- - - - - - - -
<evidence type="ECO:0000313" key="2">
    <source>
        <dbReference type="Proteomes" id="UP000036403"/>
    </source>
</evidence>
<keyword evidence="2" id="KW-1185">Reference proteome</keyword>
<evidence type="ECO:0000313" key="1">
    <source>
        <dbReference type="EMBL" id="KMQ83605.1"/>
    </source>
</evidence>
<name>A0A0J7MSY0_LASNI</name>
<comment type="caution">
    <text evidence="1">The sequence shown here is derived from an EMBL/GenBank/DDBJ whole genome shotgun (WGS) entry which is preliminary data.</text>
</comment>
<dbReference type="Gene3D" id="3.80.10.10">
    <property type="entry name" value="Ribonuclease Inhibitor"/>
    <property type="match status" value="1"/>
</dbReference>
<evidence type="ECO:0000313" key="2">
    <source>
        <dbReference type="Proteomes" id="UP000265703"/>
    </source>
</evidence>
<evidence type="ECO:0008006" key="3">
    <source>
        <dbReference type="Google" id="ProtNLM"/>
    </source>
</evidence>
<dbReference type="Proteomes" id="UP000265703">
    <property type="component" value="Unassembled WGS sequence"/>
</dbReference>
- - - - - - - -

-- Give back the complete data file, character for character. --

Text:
<evidence type="ECO:0000313" key="2">
    <source>
        <dbReference type="Proteomes" id="UP000036403"/>
    </source>
</evidence>
<keyword evidence="2" id="KW-1185">Reference proteome</keyword>
<evidence type="ECO:0000313" key="1">
    <source>
        <dbReference type="EMBL" id="KMQ83605.1"/>
    </source>
</evidence>
<name>A0A0J7MSY0_LASNI</name>
<comment type="caution">
    <text evidence="1">The sequence shown here is derived from an EMBL/GenBank/DDBJ whole genome shotgun (WGS) entry which is preliminary data.</text>
</comment>
<dbReference type="Gene3D" id="3.80.10.10">
    <property type="entry name" value="Ribonuclease Inhibitor"/>
    <property type="match status" value="1"/>
</dbReference>
<evidence type="ECO:0000313" key="2">
    <source>
        <dbReference type="Proteomes" id="UP000265703"/>
    </source>
</evidence>
<evidence type="ECO:0008006" key="3">
    <source>
        <dbReference type="Google" id="ProtNLM"/>
    </source>
</evidence>
<dbReference type="Proteomes" id="UP000265703">
    <property type="component" value="Unassembled WGS sequence"/>
</dbReference>